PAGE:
“The university has left us in a difficult position by escalating the matter to this extent. We have no option but to undertake legal action if they do not withdraw their notice and return to the bargaining table.”
Despite Swinburne management’s attempts to intimidate staff into lifting their bans, AEU and NTEU members have voted to continue their protected industrial action. Their work bans include not recording student attendance, not attending meetings, not using online systems, and not doing extra duties on top of those set out in their position description.
A follow-up staff email from Swinburne management went out on 15 August denouncing the industrial action, reiterating that any staff engaging in any of the bans will not be entitled to any payment for that day.
As a result of Swinburne management’s actions, members will not be attending their workplace. The AEU has set up a strike fund of up to $200 per day for individual workers affected by Swinburne management’s decision to withhold pay.
The AEU and the NTEU are committed to achieving a fair and reasonable outcome for members, and will continue calling on Swinburne management to return to the bargaining table to negotiate a deal that respects the value of their TAFE teachers.
TAFE teachers speak out
“We want leadership, not dictatorship.”
“The teachers work so hard to keep our programs going. We just want respect for the work we’ve done for the past two years, and recognition of the work that’s involved in teaching here. It’s about secure jobs. I’ve been on a short-term contract since 2009. In my department, there would be about 40 on a short-term contract; only three ongoing teachers in our area.
“The letter [from management] was very aggressive. It made you feel very vulnerable. I love my job; the students and my teaching colleagues are amazing – collaborative and supportive. You do work that’s important but don’t feel cared for as an employee. This last week has been the hardest week in my working life. It has been quite distressing to be put in this situation.”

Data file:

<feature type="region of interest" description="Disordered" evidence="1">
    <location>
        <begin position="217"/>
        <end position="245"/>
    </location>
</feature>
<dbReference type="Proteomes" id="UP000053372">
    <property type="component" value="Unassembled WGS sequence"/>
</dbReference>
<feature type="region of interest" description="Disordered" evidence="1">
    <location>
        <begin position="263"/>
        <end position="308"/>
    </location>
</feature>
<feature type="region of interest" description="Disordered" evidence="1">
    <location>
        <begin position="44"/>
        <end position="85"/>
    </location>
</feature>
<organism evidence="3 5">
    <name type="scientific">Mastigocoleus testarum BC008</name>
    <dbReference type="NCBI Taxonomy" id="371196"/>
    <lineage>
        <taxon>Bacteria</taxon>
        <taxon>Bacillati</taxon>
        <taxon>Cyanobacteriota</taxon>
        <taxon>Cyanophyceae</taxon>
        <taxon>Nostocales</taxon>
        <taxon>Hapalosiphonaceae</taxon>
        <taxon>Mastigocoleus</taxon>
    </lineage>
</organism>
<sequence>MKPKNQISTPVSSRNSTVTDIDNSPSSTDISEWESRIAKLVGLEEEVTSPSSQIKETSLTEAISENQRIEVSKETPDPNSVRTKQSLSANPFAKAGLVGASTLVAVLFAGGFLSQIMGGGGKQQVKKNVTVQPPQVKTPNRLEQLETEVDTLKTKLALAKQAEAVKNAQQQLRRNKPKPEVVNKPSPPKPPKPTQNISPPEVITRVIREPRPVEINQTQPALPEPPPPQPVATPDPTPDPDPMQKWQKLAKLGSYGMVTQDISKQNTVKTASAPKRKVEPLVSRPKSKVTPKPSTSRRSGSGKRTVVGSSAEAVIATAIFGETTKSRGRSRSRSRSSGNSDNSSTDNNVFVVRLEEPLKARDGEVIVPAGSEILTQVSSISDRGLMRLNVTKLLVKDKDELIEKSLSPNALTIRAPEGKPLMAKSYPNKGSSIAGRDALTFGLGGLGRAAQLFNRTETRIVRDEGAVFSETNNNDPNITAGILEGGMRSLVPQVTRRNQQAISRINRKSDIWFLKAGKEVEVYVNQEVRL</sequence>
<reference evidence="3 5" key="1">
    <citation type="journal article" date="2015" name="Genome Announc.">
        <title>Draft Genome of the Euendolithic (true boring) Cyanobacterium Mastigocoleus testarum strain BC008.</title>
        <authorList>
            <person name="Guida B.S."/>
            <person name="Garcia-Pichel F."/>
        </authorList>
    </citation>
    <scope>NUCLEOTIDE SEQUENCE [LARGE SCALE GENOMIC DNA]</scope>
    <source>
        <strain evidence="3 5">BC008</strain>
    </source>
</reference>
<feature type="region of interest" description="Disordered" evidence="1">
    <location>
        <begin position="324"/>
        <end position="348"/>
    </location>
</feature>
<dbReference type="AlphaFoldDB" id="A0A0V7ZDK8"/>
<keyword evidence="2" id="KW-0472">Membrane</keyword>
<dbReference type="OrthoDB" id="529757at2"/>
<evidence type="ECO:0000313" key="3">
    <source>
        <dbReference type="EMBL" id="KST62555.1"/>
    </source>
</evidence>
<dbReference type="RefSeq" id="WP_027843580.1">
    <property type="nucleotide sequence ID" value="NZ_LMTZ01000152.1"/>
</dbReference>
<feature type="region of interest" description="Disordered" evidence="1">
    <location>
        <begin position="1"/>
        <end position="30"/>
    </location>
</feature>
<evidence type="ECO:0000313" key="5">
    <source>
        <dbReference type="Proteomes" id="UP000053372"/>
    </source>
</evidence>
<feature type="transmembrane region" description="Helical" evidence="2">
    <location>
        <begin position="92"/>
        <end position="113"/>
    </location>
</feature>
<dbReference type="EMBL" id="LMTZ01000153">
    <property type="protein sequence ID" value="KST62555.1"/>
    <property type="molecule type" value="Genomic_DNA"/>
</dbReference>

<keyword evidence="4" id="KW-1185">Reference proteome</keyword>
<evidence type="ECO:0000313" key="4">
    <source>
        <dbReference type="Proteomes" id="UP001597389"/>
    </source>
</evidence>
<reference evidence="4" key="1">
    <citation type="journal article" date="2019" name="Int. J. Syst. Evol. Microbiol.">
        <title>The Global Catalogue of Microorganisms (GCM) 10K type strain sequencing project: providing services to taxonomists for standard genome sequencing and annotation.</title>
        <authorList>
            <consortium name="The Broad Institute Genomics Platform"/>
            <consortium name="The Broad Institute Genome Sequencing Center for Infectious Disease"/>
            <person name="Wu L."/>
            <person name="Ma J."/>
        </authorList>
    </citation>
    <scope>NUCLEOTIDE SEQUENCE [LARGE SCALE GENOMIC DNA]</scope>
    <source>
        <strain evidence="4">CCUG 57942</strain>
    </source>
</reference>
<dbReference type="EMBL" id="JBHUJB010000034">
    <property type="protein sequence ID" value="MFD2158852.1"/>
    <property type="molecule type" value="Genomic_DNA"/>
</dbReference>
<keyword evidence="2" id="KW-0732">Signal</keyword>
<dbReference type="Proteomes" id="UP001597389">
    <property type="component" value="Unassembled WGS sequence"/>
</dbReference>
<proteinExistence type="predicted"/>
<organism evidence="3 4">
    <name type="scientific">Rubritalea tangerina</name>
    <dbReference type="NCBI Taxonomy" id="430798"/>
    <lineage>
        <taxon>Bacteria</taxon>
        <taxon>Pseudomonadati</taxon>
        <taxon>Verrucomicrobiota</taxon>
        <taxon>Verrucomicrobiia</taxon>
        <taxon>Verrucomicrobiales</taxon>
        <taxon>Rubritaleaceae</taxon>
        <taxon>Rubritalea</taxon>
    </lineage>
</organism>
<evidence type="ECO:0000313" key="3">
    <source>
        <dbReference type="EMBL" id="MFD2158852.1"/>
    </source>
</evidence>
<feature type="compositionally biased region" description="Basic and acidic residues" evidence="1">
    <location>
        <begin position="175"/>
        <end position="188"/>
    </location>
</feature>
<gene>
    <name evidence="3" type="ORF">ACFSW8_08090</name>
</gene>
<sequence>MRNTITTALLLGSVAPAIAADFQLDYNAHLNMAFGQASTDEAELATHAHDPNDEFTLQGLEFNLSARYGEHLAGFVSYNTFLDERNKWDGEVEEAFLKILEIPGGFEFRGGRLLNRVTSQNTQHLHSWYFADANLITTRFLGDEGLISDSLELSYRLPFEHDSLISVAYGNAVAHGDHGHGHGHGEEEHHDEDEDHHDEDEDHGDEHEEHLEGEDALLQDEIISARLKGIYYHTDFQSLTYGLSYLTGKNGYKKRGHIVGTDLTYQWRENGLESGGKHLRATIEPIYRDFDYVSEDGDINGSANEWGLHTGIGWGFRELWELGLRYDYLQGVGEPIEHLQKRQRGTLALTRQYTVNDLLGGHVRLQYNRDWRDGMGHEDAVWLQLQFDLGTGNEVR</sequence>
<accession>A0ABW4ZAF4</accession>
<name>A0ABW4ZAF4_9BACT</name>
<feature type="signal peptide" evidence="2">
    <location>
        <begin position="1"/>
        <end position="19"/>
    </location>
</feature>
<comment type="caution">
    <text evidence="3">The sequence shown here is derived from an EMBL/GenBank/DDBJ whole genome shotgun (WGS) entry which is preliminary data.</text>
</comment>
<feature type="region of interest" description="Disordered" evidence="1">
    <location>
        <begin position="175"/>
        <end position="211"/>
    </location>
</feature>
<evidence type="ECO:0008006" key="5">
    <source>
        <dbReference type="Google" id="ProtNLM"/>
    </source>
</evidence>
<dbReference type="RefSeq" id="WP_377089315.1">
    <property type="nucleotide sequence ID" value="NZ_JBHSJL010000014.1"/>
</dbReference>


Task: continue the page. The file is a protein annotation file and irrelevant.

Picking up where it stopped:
“All that we want is to be one Swinburne. Management treats us like we’re second class.”
“We’re doing unpaid overtime all the time. Sometimes I start at five o’clock in the morning. It’s out of control. I do at least an additional eight hours a week unpaid overtime. A lot of teachers do. Management says, ‘That’s just the way it is, you’re not the only ones.’ It’s all about finance and savings.”
“One Swinburne – that’s all we want. We want management to respect our conditions. They seem to be trying to erode the conditions continually.
“Our partial bans are not affecting the students. Management is saying we’re using our students in all of this, but it’s the other way around – it’s management doing that.”
“As a teacher, I love my job and teaching our students. I enjoy passing on my skills and knowledge. An apprenticeship is a pipeline.
“We want to be valued. This two-tier system has to stop. All the way along we’ve been bargaining in good faith. Now it seems like management want to renegotiate things we’ve already agreed on. It will be really scary if we don’t get this agreement over the line.
“We should be able to engage in industrial action. We want to end the two-tier system. We want to be paid equally. We just want a fair deal.”
“We are hoping they will come to the table and be reasonable about negotiations. It’s about equity with the uni, and decent superannuation.”